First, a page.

The House (search) on Thursday passed the most sweeping rewrite of corporate tax law in nearly two decades, a measure designed to end a nasty trade war with Europe (search) and shower $136 billion in new tax breaks on businesses, farmers and other groups.

The measure was approved on a 280-141 vote, sending it to the Senate, where it was expected to be approved before the end of the week, when lawmakers hope to adjourn to hit the campaign trail.

Supporters argued that the centerpiece of the legislation — tax relief for American factories — was critically needed to aid beleaguered manufacturers who have suffered 2.7 million lost jobs over the past four years.

But opponents charged that the tax package had grown into a massive giveaway that will add to the complexity of the tax system and end up rewarding multinational companies that move jobs overseas.

"It's Christmas in October for multinational companies and lobbyists with friends in high places," said Rep. Charles Rangel (search), D-N.Y. "But if you are a worker concerned about manufacturing jobs moving overseas, it's still the season for Halloween horrors."

But House Ways and Means Chairman William Thomas (search), R-Calif., argued that the legislation was urgently needed to "end sanctions on U.S. products and provide tax relief to America's job creators."

The original purpose for the legislation was to repeal a $5 billion annual tax break provided to American exporters that was ruled illegal by the Geneva-based World Trade Organization (search). Repeal of the tax break was needed to lift retaliatory tariffs that are now being imposed on more than 1,600 American manufactured products and farm goods exported to Europe.

The bill replaces the $49.2 billion export tax break with $136 billion in new tax breaks over the next decade for a wide array of groups from farmers, fishermen and bow and arrow hunters to some of America's largest corporations.

The legislation also includes a $10.1 billion buyout of quotas held by tobacco farmers. However, a Senate provision that would have coupled this buyout with regulation of tobacco by the Food and Drug Administration (search) was dropped by the conference committee that ironed out differences between the two chambers.

Some senators had threatened to filibuster the bill because of their unhappiness that House Republicans refused to accept the FDA regulation. But Senate leaders said they believed they would be able to take up the tax package in the Senate after House passage and expected to send it to the president either on Friday or Saturday before lawmakers adjourn to campaign.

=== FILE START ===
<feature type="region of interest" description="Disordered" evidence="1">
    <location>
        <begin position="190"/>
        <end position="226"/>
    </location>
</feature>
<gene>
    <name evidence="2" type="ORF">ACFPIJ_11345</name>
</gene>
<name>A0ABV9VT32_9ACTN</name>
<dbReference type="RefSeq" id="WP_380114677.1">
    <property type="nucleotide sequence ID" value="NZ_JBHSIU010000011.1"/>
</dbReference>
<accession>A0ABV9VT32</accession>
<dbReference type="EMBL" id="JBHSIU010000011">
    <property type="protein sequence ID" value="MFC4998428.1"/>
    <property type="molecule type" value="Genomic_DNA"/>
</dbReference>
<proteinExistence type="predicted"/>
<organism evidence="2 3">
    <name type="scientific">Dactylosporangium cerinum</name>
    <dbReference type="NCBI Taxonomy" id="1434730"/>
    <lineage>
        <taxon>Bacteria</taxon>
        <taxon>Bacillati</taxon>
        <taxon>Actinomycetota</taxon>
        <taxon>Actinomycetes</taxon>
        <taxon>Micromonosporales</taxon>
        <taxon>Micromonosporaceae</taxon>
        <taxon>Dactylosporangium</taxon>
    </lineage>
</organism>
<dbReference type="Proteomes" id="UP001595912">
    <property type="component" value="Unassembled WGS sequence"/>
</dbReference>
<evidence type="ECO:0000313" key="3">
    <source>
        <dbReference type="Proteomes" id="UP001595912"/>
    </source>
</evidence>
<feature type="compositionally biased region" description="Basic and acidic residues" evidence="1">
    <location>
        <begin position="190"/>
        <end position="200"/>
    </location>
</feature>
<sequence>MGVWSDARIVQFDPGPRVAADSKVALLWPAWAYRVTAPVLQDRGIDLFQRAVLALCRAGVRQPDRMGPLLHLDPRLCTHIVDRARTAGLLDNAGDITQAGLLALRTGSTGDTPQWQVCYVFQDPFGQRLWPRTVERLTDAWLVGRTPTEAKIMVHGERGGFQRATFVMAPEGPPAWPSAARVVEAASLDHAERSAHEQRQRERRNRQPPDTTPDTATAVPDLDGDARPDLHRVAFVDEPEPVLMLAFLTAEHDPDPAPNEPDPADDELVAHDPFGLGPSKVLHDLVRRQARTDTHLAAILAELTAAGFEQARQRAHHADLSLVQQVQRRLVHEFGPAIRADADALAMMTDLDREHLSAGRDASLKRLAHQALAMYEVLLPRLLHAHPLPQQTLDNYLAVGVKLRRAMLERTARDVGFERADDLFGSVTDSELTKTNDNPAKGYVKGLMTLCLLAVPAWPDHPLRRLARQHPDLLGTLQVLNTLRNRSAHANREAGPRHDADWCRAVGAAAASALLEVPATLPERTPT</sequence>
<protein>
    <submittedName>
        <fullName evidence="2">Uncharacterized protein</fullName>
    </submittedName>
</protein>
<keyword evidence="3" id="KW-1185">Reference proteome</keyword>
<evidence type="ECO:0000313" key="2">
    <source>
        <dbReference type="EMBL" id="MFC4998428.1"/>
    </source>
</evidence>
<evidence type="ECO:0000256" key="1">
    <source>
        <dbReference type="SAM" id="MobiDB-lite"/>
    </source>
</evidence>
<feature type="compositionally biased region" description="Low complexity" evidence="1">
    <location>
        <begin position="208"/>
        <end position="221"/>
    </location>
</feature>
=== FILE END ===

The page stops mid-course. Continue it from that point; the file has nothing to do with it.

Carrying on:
In the House debate, Democrats said the Bush administration had moved to distance itself from the legislation, pointing to a letter Treasury Secretary John Snow wrote this week complaining about "a myriad of special interest tax provisions that benefit few taxpayers and increase the complexity of the tax code."

But White House spokesman Scott McClellan said Thursday the administration would support the bill that emerged from a House-Senate conference committee because the panel had addressed "many of the concerns that we had raised earlier."

The major new tax break would provide $76.5 billion in relief over 10 years to manufacturers and other U.S. producers, broadly defined to include construction companies, architectural firms, film and music producers and the oil and gas industry.

Opponents argued that the oil and gas industry, which is enjoying record prices for their products, should not be included in a bill that was intended to encourage American manufacturers to keep their factories in the United States and not move them overseas.

Another controversial section of the bill would provide $42.6 billion in tax relief to multinational companies, including providing a "tax holiday" that would lower for one year the tax rate on companies returning their overseas profits to the United States.

Supporters argued that this would boost the amount of capital available for investment in the United States while opponents charged it represented a windfall for companies that had already moved operations overseas.

The overall bill would not increase the deficit, according to the projections of the Joint Tax Committee, because the $136 billion in tax cuts were balanced by $136 billion in tax increases. But Democrats charged that the true costs of the tax cuts would be nearly $80 billion higher because Republicans used accounting gimmicks such as having popular provisions expire after a few years.

The closing of tax loopholes and corporate tax shelters represented $82 billion of the projected revenue increase over the next decade. One of those provisions, tightening the deduction rules for donating cars to charities, would raise $2.4 billion over 10 years.

Senate Finance Committee Chairman Charles Grassley, R-Iowa, and Sen. Max Baucus, D-Mont., were the driving forces behind many of the loophole-closing provisions.